The NCAA individual champion, Braden Thornberry, a junior at Mississippi, rolled to a 6 and 5 victory in singles Sunday over Paul McBride, a senior at Wake Forest from Ireland. He also authored the shot of the weekend, a 200-yard approach to a foot on the 18th hole of his Saturday singles matches against Harry Ellis, The Amateur Championship winner who is a senior at Florida State.
   GB&I made a strong bid to get back in the hunt during the Saturday singles matches. Thornberry’s shot, which gave him a 2-up victory, took a little of the wind out of their sails.
   Wake Forest’s Will Zalatoris, a senior from Plano, Texas, and Texas A&M’s Cameron Champ, a senior from Sacramento, Calif. struggled a little in the Walker Cup, at least until they teamed up for a 6 and 5 win over David Boote, a former teammate of McNealy’s at Stanford, and Jack Davidson in a Sunday morning foursome match.
   Zalatoris won his afternoon singles match and Champ got a half.
   Redman, who played his way onto the team with his U.S. Amateur victory, didn’t have the greatest weekend in L.A., but I don’t think he’s giving back his last three weeks in southern California, what with that Havemeyer Trophy and his place on a winning U.S. Walker Cup team.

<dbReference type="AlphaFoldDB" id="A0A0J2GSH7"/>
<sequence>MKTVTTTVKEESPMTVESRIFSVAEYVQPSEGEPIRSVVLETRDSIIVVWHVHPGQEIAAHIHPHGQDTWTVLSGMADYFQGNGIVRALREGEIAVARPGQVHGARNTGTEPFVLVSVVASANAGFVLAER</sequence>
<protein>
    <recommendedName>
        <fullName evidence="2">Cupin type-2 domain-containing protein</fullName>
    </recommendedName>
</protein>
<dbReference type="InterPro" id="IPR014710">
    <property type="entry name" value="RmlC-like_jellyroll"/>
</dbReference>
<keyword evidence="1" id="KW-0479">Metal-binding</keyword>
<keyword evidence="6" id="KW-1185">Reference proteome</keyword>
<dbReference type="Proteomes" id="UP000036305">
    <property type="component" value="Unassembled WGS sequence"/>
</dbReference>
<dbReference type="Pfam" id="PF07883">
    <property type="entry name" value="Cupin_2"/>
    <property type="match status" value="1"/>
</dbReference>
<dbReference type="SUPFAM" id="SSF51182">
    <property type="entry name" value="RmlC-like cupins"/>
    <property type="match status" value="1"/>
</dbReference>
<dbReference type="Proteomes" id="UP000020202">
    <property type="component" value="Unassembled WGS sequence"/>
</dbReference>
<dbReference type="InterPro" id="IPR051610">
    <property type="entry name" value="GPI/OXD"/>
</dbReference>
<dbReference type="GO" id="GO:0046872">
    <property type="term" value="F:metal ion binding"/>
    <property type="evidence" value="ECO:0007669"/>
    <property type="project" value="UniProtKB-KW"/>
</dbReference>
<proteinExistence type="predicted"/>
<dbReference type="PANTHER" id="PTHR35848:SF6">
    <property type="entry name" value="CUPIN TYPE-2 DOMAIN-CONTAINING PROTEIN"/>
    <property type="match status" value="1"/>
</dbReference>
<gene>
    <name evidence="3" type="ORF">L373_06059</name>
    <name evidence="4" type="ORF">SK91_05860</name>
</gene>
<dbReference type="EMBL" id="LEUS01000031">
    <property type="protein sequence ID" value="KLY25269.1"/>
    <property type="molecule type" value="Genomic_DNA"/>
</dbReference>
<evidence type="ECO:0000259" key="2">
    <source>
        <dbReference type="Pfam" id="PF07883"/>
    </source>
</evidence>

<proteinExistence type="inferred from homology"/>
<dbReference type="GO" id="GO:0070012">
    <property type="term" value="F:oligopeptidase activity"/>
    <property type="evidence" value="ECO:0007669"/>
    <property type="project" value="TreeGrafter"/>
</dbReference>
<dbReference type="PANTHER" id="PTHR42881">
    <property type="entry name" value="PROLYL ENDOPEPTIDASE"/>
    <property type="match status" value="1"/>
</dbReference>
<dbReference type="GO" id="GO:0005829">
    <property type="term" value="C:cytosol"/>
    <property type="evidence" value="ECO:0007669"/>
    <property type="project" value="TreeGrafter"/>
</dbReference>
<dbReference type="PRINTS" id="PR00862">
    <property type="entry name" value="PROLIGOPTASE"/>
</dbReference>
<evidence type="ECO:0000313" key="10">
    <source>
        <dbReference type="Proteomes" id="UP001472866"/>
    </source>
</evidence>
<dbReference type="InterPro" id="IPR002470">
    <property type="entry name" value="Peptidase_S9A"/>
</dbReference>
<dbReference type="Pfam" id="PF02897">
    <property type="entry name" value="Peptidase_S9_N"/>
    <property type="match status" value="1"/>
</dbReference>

Regular readers of this blog know that at some point early in each year I’ll look at how some of the players from the winning U.S. side from the Walker Cup Match in 2009 that was held at my favorite golf course in the whole world, Merion’s East Course, are doing. 
   That team had two players finish with 4-0 records, Oklahoma State teammates Rickie Fowler and Peter Uihlein. But, much like this year, it was a team effort and several of the players from that U.S. team have carved out pretty nice professional careers. Brian Harman, the gritty little left-hander from Georgia, had a pretty good year in 2017. Guys like Cameron Tringale, Bud Cauley and Morgan Hoffman are putting together solid careers.
   The mid-am from that team, western Pennsylvania’s own Nathan Smith, played in two more Walker Cups and added three more U.S. Mid-Amateur titles to the one he owned when he arrived at Merion in 2009.
   This 2017 team will be the same way. There might be a superstar or two or three, but they all will do well at whatever they do. And they will all have that memory of their magical weekend in La-La Land.